This is your Yi Ren Qigong friend, the Peaceful Warrior, signing off…

    Be well…
    The Peaceful Warrior.

  • Continuing Education for Acupuncturists, Massage Therapists and Bodyworkers

    Nationally Certified to give Continuing Education hours to Acupuncturists, Massage Therapists & Bodyworkers. 

    • Approved by the NCCAOM to give PDA points to Acupuncturists LAc. (East Asian Medicine Practitioner)
    • Approved by the NCBTMB to give CE (CEU) hours to Massage Therapists and Bodyworkers
  • School Gives Learning Structure

    By: Brian Kane

    “I believe that just as school gives learning structure in the academic institutions, attending Yi Ren Qigong classes also gives structure to your personal practice, enhancing it and in turn enhancing your overall health—both physical and mental.”

    Every day, I learn. Most of us do. We learn about facts and phenomena, but we also learn about ourselves: why we succeeded, why we failed. Through all of the trials and tribulations of learning, I have found that the two most detrimental things a person can do during the lesson of life are to let anger shut down your brain and obsess about how others view you.

    In the fall of 2013, I went back to school. The prospect of going back to school frightened me, at first. However, I knew that I could not let an opportunity to get trained in a field that I had a passion for pass me by. I was not getting the work I wanted, and part of the reason was that I needed more experience and schooling. With both my education path and school internships, I am currently getting both.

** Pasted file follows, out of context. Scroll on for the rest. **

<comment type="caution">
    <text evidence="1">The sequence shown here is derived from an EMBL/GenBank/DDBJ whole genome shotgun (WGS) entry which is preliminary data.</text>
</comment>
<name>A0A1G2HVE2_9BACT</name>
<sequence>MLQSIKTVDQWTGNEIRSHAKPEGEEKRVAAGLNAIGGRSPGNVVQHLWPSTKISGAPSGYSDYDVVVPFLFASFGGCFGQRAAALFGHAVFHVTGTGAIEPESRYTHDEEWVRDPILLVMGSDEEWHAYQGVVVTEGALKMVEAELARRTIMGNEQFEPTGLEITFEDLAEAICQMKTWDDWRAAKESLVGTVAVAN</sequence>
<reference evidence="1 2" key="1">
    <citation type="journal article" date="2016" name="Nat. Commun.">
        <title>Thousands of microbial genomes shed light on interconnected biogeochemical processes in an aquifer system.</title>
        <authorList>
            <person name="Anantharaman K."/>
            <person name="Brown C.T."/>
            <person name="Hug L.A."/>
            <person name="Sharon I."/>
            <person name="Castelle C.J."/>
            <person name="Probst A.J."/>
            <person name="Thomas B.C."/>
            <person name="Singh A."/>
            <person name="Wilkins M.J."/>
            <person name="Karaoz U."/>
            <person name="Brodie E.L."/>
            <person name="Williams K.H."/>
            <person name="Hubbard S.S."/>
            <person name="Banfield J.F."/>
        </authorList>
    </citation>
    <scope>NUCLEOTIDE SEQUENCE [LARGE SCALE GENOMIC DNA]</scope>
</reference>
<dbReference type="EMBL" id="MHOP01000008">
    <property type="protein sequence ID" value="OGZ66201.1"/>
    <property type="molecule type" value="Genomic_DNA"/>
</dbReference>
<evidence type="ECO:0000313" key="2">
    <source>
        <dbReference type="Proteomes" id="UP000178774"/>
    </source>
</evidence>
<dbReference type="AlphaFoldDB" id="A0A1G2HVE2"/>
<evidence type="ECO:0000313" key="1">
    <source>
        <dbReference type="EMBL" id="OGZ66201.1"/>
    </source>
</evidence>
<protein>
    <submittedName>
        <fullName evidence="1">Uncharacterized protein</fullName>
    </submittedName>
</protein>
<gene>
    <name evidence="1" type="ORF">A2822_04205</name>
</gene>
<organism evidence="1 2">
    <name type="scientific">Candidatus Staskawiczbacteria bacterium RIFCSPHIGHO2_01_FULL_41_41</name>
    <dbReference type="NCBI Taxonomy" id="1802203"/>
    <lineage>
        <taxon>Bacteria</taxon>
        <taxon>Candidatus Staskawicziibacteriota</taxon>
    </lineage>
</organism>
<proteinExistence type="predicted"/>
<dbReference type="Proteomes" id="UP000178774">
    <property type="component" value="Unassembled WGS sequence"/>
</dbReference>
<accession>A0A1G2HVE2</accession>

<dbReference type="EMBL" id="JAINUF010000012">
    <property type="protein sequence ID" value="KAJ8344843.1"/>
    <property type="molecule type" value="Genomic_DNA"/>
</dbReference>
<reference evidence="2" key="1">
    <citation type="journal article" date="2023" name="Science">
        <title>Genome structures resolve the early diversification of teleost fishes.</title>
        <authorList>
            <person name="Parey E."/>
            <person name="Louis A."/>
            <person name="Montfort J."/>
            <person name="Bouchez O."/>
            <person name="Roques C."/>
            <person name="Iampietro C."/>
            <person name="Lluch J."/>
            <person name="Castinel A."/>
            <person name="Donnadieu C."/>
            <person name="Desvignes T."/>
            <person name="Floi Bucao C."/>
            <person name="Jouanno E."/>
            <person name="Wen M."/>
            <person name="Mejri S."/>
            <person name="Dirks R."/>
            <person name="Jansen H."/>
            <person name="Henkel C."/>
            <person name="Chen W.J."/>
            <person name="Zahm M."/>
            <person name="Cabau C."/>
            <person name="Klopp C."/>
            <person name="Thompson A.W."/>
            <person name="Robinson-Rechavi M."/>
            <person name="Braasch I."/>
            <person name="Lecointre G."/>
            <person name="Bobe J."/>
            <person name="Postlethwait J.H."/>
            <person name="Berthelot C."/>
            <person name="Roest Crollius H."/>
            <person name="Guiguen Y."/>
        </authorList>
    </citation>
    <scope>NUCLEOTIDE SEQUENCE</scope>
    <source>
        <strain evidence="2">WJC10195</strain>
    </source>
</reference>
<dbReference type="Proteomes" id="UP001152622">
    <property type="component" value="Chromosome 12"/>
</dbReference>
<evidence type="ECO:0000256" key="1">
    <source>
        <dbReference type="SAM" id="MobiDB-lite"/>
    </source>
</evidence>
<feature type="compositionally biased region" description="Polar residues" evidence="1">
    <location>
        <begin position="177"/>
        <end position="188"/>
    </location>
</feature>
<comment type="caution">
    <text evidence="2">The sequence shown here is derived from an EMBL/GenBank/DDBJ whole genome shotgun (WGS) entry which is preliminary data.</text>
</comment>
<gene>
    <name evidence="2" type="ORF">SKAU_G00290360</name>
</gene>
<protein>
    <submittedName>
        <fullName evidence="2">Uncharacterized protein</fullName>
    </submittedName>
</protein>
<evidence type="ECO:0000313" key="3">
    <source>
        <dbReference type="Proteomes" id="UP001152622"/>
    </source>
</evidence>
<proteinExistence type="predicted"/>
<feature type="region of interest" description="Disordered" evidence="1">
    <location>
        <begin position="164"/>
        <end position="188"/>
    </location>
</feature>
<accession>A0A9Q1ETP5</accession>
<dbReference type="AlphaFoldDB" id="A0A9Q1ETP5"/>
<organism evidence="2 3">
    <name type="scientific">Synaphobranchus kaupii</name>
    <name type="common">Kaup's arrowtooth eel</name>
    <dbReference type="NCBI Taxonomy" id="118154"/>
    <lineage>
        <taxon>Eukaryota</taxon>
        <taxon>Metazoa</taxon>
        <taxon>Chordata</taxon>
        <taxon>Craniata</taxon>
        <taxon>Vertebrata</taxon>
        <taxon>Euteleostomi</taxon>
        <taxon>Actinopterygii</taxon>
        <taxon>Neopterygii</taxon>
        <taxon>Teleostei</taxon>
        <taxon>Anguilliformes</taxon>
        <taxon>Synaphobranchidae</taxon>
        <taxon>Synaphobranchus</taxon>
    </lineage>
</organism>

I am doing well academically, receiving high marks and my work output satisfies me. However, my struggle matches my recent accomplishments. As I write this the day after the end of winter quarter, I can hardly believe I made it through the quarter’s course work. I took classes as part of my degree that involved material I had never seen before. As a result, I had to ask questions constantly, even at the risk of appearing stupid in front of my fellow classmates. In fact, I am certain that some of them thought that I was dumb and out of my element: The fact is, once I stopped caring about what others thought about me and once I gained the humility to admit that I was not completely absorbing the material, then I started doing much better.

    We all have different learning styles and rates, depending on the material, and I feel that some very smart and able people sell themselves short because they care too much about the opinions of others, including the teacher. All in all, and all things considered, most of us are of average intelligence—we might excel at certain things but when all areas of knowledge are considered, most of us are in the same range of intelligence, myself included. What I believe, is what makes successful people (people who are happy and satisfied with both their work and personal lives) is having a positive, proactive attitude and being able to take failures in stride.